This morning I joined MIT colleagues from Engineering and elsewhere to specify what the goals and methods ought to be for the new Gordon Engineering Leadership program. This initiative spearheaded by Professors Ed Crawley and Joel Schindall -- and financed by MIT alumnus entrepreneur Bernie Gordon -- is all about educating and inspiring MIT engineering undergraduates to found, build, and lead the organizations which will solve the planet's most pressing problems.
At least that's what I think it ought to do.
There's lots of cooks in that particular kitchen, alas, and I fear the program will be crafted by committee and be far too timid.
Later I met with our MIT Developmental Entrepreneurship-IDRC Seed Grant recipient Sherife Messih whose SPARK! initiative promises to catalyze youth entrepreneurship and innovation in Egypt. Sherife is all about identifying promising up-and-coming talent in his homeland, Egypt, and educating and inspiring them towards greatness. (And yes, I do think the Gordon Program folks would benefit from financially and intellectually engaging Sherife, since he's been doing pretty much what they've been talking about.)
Then I met in Harvard Square with MIT undergrad alum Charles Boatin and a couple of his current colleagues at HBS. They're all organizing IMAGINE, their Social Enterprise conference in early March and I agreed to moderate what promises to be a great panel on transformative technologies. Our core realization was that to have sustainable social impact, the truly "social enterprise" ought to be profitable, replicable, and scalable. And that's not merely "top-down thinking" as some faux experts might quibble. This is relevant and rigorous and precisely what this space urgently needs.
Charles & co dropped me off at the Harvard "housing projects" nearby where I joined the dinner discussion of a couple dozen Kennedy School Mason Fellows who are deeply interested in transformative leadership and dramatic change in their home countries. I shared my own experience co-creating and running the joint MIT Media Lab / Sloan School of Management class on Developmental Entrepreneurship and personal startup Howtoons, a spinoff from that class. Others at the dinner spoke of their experiences in the Philippines / South East Asia and Kenya / East Africa and Nigeria / West Africa. The talent and experience and passion in the room was palpable and very exciting! Lots of cross-connections to be made, introductions and links and follow-ups and more...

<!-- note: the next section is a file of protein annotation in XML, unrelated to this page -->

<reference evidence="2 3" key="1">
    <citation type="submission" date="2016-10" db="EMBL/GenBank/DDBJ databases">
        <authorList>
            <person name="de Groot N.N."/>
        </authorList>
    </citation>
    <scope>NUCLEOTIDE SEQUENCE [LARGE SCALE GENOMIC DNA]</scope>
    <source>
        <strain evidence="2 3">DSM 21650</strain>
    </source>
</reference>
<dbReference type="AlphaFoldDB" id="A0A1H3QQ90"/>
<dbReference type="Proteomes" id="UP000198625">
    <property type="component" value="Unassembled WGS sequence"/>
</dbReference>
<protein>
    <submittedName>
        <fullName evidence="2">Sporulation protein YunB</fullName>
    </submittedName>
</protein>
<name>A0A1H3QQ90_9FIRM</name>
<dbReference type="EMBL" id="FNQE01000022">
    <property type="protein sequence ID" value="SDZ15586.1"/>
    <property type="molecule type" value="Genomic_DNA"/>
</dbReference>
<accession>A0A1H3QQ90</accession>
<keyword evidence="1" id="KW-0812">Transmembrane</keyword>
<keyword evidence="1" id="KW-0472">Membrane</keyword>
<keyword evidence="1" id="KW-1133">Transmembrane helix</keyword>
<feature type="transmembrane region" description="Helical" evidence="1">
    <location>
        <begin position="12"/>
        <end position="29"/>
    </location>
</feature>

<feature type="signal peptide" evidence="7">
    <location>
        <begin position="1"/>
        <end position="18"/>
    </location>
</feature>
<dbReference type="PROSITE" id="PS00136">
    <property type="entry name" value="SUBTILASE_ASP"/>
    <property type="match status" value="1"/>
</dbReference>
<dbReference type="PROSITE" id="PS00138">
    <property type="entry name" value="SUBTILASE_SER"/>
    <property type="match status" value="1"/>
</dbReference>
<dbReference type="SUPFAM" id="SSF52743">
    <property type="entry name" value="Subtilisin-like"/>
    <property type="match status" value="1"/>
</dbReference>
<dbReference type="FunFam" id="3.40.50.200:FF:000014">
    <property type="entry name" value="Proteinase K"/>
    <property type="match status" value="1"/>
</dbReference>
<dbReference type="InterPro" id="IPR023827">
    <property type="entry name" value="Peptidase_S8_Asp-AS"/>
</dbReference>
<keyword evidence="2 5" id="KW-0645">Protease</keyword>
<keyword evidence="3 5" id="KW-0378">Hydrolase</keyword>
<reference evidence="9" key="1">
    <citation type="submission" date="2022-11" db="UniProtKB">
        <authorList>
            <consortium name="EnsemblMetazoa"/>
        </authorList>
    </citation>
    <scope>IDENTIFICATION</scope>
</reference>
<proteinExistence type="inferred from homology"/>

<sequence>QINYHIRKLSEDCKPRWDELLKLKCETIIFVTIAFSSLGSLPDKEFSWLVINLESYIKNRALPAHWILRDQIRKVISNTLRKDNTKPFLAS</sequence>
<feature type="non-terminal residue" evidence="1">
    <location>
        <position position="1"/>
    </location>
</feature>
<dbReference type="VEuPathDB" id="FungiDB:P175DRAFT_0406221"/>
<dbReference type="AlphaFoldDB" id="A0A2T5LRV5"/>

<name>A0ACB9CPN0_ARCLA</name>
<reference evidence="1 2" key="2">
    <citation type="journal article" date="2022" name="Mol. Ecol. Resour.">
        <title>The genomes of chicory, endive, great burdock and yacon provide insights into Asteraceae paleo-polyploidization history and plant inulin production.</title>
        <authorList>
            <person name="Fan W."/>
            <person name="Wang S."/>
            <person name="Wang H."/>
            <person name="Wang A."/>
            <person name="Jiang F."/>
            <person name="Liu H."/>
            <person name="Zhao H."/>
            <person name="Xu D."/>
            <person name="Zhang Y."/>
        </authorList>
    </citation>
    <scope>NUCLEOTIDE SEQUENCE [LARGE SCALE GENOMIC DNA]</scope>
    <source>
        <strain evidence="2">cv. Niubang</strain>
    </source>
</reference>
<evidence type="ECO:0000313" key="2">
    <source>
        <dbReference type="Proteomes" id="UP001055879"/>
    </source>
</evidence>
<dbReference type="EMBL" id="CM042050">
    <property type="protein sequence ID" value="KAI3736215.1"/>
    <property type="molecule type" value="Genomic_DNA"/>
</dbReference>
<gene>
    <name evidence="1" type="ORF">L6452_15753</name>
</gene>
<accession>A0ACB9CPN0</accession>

We finished the evening with a sense of promising things to come. An additional element in the mix is the HBS African Business Conference happening this weekend, with a great line-up of keynotes, panels, and events!
I'll be at part of this African Business Conference and also at the AAAS mega-conference on Science together with my Howtoons superhero illustrator colleague Nick Dragotta. It is Family Science Days at the conference and the Smithsonian's Lemelson Center for the Study of Invention & Innovation has been kind enough to host us for DIY demos!
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